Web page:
681 posts, read 434,820 times
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the traffic between Hartford and anywhere going southwest on 84 has simply reached NIGHTMARE LEVELS.

i travel through Connecticut after 9pm only.... and unfortunately, often.

a typical thursday or friday, an hour or so after noon in the warm months driving up from the Tappan Zee, i can cruise 287 coming up from i-81 and 78, or from i-80 and the Delaware River Gap... the minute you hit 684, it can be 4-6 hours getting up to, past, and through the peak traffic of Hartford.

It's TOTALLY INSANE.


get up to Mass, NH, Maine, etc, it's much better... even when you factor in the Boston and RT128 traffic.
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Old 06-12-2017, 10:57 PM
 
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Everything you're envying sounds like a nightmare, wide open freeways? Are you serious?

The compact towns of New England are walkable and transit friendly, that is a MASSIVE advantage compared to the rest of the country.

Part of me thinks this might be an elaborate troll post.
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Old 06-13-2017, 11:25 AM
 
Location: East of the Sun, West of the Moon
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Quote:
Originally Posted by nei View Post
I was comparing MA with upstate NY not NJ; the forest cover difference is obvious
Massachussets has 60% forest cover (3 million acres : UMass Amherst) to New York's 63% (19 million acres : NYS DEC)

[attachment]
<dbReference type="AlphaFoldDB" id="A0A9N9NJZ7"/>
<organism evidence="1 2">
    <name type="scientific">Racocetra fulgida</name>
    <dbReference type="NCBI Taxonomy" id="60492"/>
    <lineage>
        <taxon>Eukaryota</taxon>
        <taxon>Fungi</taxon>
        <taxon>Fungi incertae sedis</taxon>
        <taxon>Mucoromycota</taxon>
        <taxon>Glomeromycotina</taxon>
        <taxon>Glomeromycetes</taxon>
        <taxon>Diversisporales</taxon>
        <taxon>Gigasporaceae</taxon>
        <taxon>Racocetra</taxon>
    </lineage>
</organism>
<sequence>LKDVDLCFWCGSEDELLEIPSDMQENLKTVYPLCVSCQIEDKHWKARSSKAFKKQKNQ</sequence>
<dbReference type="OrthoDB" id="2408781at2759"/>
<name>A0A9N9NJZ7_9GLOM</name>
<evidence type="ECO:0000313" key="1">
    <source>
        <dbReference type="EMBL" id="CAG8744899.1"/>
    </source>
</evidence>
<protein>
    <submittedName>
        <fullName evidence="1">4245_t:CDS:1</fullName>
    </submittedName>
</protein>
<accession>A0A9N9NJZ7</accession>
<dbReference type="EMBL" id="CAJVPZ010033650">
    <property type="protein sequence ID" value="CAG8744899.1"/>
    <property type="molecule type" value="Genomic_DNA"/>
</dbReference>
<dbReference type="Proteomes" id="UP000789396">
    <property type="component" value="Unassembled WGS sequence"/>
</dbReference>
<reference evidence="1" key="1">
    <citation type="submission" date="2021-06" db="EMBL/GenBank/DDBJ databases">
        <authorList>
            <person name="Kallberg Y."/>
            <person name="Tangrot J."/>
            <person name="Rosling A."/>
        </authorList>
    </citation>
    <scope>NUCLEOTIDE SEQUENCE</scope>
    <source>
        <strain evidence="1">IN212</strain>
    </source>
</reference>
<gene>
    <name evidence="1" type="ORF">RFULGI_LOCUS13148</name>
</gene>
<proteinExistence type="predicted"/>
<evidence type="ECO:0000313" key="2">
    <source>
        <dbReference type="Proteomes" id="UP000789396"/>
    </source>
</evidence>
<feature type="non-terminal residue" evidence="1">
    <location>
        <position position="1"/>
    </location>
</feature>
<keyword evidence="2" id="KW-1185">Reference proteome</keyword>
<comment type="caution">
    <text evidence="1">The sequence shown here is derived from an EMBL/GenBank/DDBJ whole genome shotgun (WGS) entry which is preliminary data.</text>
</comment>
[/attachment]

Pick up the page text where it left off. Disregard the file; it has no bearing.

When you travel due west from the Berkshires, you are traveling from the most densely forested part of Massachussets into the Hudson/Mohawk confluence and then onto the Finger Lakes region which are indeed the least forested and most farmed part of NYS. So the contrast would seem great.
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Old 06-13-2017, 11:31 AM
nei nei won $500 in our forum's Most Engaging Poster Contest - Thirteenth Edition (Jan-Feb 2015). 

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Location: Long Island / NYC
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Quote:
Originally Posted by ABQConvict View Post
Massachussets has 60% forest cover (3 million acres : UMass Amherst) to New York's 63% (19 million acres : NYS DEC)
hmm... I live in the western part of the state which is less developed. Definitely more forested and less farmland mixed in the hills than much of upstate NY (thinking of Finger Lakes & southern Tier). Endless forest, taken by in the hills west of the Connecticut River valley. Also, sometimes forestland refers to only "useful for timber". A lot of central and eastern MA is tree covered but the land is large lot residential with some conservation land mixed in that would uneconomical for timber production.

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Old 06-13-2017, 01:30 PM
 
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The Adirondacks are larger than Vermont and New Hampshire. Whats your point?

Cherry picking a region within Upstate NY that has marginally less forestry than all of Massachusetts?

Southern New England is literally no different than New Jersey.

Northern New England is pretty different to Southern, which is more similar to the Adirondacks.